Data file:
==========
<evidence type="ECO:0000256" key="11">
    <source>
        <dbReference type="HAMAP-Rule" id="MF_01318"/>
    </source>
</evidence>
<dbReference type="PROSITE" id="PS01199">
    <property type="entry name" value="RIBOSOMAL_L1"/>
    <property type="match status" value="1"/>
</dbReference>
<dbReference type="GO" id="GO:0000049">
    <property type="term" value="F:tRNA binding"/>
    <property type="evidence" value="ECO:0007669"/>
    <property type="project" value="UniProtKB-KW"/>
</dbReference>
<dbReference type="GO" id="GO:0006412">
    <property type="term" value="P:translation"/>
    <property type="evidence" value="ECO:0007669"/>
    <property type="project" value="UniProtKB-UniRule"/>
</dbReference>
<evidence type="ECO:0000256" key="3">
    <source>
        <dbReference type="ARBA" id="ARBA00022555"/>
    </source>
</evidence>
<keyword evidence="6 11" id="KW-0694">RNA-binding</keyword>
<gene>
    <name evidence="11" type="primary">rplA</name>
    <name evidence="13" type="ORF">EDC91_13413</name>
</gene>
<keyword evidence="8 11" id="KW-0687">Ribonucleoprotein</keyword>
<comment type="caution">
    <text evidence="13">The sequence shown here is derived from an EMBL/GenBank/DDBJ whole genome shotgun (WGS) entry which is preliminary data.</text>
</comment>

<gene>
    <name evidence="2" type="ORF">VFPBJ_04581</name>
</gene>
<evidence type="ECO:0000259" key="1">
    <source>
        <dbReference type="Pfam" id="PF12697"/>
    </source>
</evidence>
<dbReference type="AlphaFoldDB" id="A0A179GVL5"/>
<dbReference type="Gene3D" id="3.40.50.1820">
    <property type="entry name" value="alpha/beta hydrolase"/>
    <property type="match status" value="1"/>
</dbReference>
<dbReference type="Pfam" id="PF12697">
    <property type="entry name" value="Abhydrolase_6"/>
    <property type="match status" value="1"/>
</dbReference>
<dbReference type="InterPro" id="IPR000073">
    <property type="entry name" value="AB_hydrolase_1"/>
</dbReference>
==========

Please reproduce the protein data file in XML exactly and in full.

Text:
<evidence type="ECO:0000256" key="11">
    <source>
        <dbReference type="HAMAP-Rule" id="MF_01318"/>
    </source>
</evidence>
<dbReference type="PROSITE" id="PS01199">
    <property type="entry name" value="RIBOSOMAL_L1"/>
    <property type="match status" value="1"/>
</dbReference>
<dbReference type="GO" id="GO:0000049">
    <property type="term" value="F:tRNA binding"/>
    <property type="evidence" value="ECO:0007669"/>
    <property type="project" value="UniProtKB-KW"/>
</dbReference>
<dbReference type="GO" id="GO:0006412">
    <property type="term" value="P:translation"/>
    <property type="evidence" value="ECO:0007669"/>
    <property type="project" value="UniProtKB-UniRule"/>
</dbReference>
<evidence type="ECO:0000256" key="3">
    <source>
        <dbReference type="ARBA" id="ARBA00022555"/>
    </source>
</evidence>
<keyword evidence="6 11" id="KW-0694">RNA-binding</keyword>
<gene>
    <name evidence="11" type="primary">rplA</name>
    <name evidence="13" type="ORF">EDC91_13413</name>
</gene>
<keyword evidence="8 11" id="KW-0687">Ribonucleoprotein</keyword>
<comment type="caution">
    <text evidence="13">The sequence shown here is derived from an EMBL/GenBank/DDBJ whole genome shotgun (WGS) entry which is preliminary data.</text>
</comment>

<gene>
    <name evidence="2" type="ORF">VFPBJ_04581</name>
</gene>
<evidence type="ECO:0000259" key="1">
    <source>
        <dbReference type="Pfam" id="PF12697"/>
    </source>
</evidence>
<dbReference type="AlphaFoldDB" id="A0A179GVL5"/>
<dbReference type="Gene3D" id="3.40.50.1820">
    <property type="entry name" value="alpha/beta hydrolase"/>
    <property type="match status" value="1"/>
</dbReference>
<dbReference type="Pfam" id="PF12697">
    <property type="entry name" value="Abhydrolase_6"/>
    <property type="match status" value="1"/>
</dbReference>
<dbReference type="InterPro" id="IPR000073">
    <property type="entry name" value="AB_hydrolase_1"/>
</dbReference>